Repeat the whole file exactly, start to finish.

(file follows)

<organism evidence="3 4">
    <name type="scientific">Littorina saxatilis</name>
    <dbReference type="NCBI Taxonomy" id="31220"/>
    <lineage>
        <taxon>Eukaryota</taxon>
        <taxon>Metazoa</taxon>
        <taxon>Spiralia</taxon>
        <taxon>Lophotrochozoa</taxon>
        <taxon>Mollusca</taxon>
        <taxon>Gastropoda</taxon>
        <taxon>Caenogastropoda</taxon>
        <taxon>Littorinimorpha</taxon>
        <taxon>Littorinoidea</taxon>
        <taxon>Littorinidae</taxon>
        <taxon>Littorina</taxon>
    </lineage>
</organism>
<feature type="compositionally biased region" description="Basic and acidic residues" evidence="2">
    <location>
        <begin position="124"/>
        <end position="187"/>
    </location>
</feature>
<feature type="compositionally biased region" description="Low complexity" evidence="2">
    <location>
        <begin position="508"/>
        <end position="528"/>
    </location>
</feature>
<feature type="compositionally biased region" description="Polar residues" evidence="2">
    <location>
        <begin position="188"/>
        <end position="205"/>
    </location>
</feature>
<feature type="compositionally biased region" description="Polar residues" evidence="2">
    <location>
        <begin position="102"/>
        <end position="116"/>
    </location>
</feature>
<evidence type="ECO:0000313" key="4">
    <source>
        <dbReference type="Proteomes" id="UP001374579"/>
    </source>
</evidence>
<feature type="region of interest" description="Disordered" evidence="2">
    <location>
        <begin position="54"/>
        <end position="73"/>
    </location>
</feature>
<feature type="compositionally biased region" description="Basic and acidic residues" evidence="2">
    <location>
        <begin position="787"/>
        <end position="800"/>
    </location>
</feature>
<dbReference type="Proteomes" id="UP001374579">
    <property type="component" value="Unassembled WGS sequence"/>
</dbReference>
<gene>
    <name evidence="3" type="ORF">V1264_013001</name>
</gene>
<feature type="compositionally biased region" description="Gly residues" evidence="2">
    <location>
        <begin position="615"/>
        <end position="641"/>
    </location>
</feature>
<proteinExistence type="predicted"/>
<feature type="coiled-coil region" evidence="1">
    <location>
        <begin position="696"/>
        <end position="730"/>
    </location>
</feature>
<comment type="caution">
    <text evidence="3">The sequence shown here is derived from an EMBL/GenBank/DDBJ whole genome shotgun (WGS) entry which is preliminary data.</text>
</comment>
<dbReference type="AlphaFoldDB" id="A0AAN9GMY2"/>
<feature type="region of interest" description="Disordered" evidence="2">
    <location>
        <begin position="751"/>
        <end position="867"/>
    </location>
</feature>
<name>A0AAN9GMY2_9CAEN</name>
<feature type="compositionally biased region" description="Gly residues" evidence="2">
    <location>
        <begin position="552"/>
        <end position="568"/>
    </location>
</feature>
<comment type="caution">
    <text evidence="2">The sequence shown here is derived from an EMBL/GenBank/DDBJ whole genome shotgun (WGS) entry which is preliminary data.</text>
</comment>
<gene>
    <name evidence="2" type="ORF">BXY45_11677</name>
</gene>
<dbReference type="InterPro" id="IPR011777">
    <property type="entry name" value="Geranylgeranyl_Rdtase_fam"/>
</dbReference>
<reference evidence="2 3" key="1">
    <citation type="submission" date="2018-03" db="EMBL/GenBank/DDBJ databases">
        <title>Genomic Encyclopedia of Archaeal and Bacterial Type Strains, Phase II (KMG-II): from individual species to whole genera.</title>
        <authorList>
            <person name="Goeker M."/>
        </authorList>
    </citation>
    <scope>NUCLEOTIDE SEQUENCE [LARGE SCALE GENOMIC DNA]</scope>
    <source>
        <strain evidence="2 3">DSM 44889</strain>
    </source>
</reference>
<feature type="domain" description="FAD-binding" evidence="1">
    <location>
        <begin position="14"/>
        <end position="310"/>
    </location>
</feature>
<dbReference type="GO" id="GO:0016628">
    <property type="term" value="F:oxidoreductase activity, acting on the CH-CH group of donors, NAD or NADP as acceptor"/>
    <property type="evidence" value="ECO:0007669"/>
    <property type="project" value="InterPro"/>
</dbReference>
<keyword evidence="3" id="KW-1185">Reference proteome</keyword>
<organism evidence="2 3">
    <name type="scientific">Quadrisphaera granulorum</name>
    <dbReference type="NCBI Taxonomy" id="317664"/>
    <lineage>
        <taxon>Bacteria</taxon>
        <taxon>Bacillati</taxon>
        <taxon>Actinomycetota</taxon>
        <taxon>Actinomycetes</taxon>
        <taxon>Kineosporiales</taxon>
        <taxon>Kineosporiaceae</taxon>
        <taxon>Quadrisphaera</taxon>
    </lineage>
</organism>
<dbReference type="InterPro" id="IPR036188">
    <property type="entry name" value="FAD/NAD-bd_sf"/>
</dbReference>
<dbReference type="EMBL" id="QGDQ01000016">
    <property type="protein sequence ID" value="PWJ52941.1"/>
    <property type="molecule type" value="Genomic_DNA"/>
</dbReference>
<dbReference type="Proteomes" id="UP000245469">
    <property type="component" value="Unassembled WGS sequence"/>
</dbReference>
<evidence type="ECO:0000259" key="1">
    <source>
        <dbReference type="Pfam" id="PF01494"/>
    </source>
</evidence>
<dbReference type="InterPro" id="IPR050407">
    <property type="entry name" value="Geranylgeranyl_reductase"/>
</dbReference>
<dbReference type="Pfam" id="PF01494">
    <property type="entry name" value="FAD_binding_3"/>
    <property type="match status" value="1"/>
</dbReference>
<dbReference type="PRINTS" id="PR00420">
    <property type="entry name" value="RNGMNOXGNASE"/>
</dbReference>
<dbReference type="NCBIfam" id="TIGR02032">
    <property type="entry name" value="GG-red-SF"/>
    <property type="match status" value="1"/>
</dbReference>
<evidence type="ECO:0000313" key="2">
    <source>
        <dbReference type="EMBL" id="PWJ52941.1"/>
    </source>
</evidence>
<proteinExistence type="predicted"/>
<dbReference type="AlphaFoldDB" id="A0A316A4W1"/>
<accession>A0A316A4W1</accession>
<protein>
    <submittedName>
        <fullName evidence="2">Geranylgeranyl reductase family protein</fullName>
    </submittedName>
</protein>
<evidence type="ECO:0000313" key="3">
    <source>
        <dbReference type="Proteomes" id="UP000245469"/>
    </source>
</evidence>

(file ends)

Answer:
<organism evidence="3 4">
    <name type="scientific">Littorina saxatilis</name>
    <dbReference type="NCBI Taxonomy" id="31220"/>
    <lineage>
        <taxon>Eukaryota</taxon>
        <taxon>Metazoa</taxon>
        <taxon>Spiralia</taxon>
        <taxon>Lophotrochozoa</taxon>
        <taxon>Mollusca</taxon>
        <taxon>Gastropoda</taxon>
        <taxon>Caenogastropoda</taxon>
        <taxon>Littorinimorpha</taxon>
        <taxon>Littorinoidea</taxon>
        <taxon>Littorinidae</taxon>
        <taxon>Littorina</taxon>
    </lineage>
</organism>
<feature type="compositionally biased region" description="Basic and acidic residues" evidence="2">
    <location>
        <begin position="124"/>
        <end position="187"/>
    </location>
</feature>
<feature type="compositionally biased region" description="Low complexity" evidence="2">
    <location>
        <begin position="508"/>
        <end position="528"/>
    </location>
</feature>
<feature type="compositionally biased region" description="Polar residues" evidence="2">
    <location>
        <begin position="188"/>
        <end position="205"/>
    </location>
</feature>
<feature type="compositionally biased region" description="Polar residues" evidence="2">
    <location>
        <begin position="102"/>
        <end position="116"/>
    </location>
</feature>
<evidence type="ECO:0000313" key="4">
    <source>
        <dbReference type="Proteomes" id="UP001374579"/>
    </source>
</evidence>
<feature type="region of interest" description="Disordered" evidence="2">
    <location>
        <begin position="54"/>
        <end position="73"/>
    </location>
</feature>
<feature type="compositionally biased region" description="Basic and acidic residues" evidence="2">
    <location>
        <begin position="787"/>
        <end position="800"/>
    </location>
</feature>
<dbReference type="Proteomes" id="UP001374579">
    <property type="component" value="Unassembled WGS sequence"/>
</dbReference>
<gene>
    <name evidence="3" type="ORF">V1264_013001</name>
</gene>
<feature type="compositionally biased region" description="Gly residues" evidence="2">
    <location>
        <begin position="615"/>
        <end position="641"/>
    </location>
</feature>
<proteinExistence type="predicted"/>
<feature type="coiled-coil region" evidence="1">
    <location>
        <begin position="696"/>
        <end position="730"/>
    </location>
</feature>
<comment type="caution">
    <text evidence="3">The sequence shown here is derived from an EMBL/GenBank/DDBJ whole genome shotgun (WGS) entry which is preliminary data.</text>
</comment>
<dbReference type="AlphaFoldDB" id="A0AAN9GMY2"/>
<feature type="region of interest" description="Disordered" evidence="2">
    <location>
        <begin position="751"/>
        <end position="867"/>
    </location>
</feature>
<name>A0AAN9GMY2_9CAEN</name>
<feature type="compositionally biased region" description="Gly residues" evidence="2">
    <location>
        <begin position="552"/>
        <end position="568"/>
    </location>
</feature>
<comment type="caution">
    <text evidence="2">The sequence shown here is derived from an EMBL/GenBank/DDBJ whole genome shotgun (WGS) entry which is preliminary data.</text>
</comment>
<gene>
    <name evidence="2" type="ORF">BXY45_11677</name>
</gene>
<dbReference type="InterPro" id="IPR011777">
    <property type="entry name" value="Geranylgeranyl_Rdtase_fam"/>
</dbReference>
<reference evidence="2 3" key="1">
    <citation type="submission" date="2018-03" db="EMBL/GenBank/DDBJ databases">
        <title>Genomic Encyclopedia of Archaeal and Bacterial Type Strains, Phase II (KMG-II): from individual species to whole genera.</title>
        <authorList>
            <person name="Goeker M."/>
        </authorList>
    </citation>
    <scope>NUCLEOTIDE SEQUENCE [LARGE SCALE GENOMIC DNA]</scope>
    <source>
        <strain evidence="2 3">DSM 44889</strain>
    </source>
</reference>
<feature type="domain" description="FAD-binding" evidence="1">
    <location>
        <begin position="14"/>
        <end position="310"/>
    </location>
</feature>
<dbReference type="GO" id="GO:0016628">
    <property type="term" value="F:oxidoreductase activity, acting on the CH-CH group of donors, NAD or NADP as acceptor"/>
    <property type="evidence" value="ECO:0007669"/>
    <property type="project" value="InterPro"/>
</dbReference>
<keyword evidence="3" id="KW-1185">Reference proteome</keyword>
<organism evidence="2 3">
    <name type="scientific">Quadrisphaera granulorum</name>
    <dbReference type="NCBI Taxonomy" id="317664"/>
    <lineage>
        <taxon>Bacteria</taxon>
        <taxon>Bacillati</taxon>
        <taxon>Actinomycetota</taxon>
        <taxon>Actinomycetes</taxon>
        <taxon>Kineosporiales</taxon>
        <taxon>Kineosporiaceae</taxon>
        <taxon>Quadrisphaera</taxon>
    </lineage>
</organism>
<dbReference type="InterPro" id="IPR036188">
    <property type="entry name" value="FAD/NAD-bd_sf"/>
</dbReference>
<dbReference type="EMBL" id="QGDQ01000016">
    <property type="protein sequence ID" value="PWJ52941.1"/>
    <property type="molecule type" value="Genomic_DNA"/>
</dbReference>
<dbReference type="Proteomes" id="UP000245469">
    <property type="component" value="Unassembled WGS sequence"/>
</dbReference>
<evidence type="ECO:0000259" key="1">
    <source>
        <dbReference type="Pfam" id="PF01494"/>
    </source>
</evidence>
<dbReference type="InterPro" id="IPR050407">
    <property type="entry name" value="Geranylgeranyl_reductase"/>
</dbReference>
<dbReference type="Pfam" id="PF01494">
    <property type="entry name" value="FAD_binding_3"/>
    <property type="match status" value="1"/>
</dbReference>
<dbReference type="PRINTS" id="PR00420">
    <property type="entry name" value="RNGMNOXGNASE"/>
</dbReference>
<dbReference type="NCBIfam" id="TIGR02032">
    <property type="entry name" value="GG-red-SF"/>
    <property type="match status" value="1"/>
</dbReference>
<evidence type="ECO:0000313" key="2">
    <source>
        <dbReference type="EMBL" id="PWJ52941.1"/>
    </source>
</evidence>
<proteinExistence type="predicted"/>
<dbReference type="AlphaFoldDB" id="A0A316A4W1"/>
<accession>A0A316A4W1</accession>
<protein>
    <submittedName>
        <fullName evidence="2">Geranylgeranyl reductase family protein</fullName>
    </submittedName>
</protein>
<evidence type="ECO:0000313" key="3">
    <source>
        <dbReference type="Proteomes" id="UP000245469"/>
    </source>
</evidence>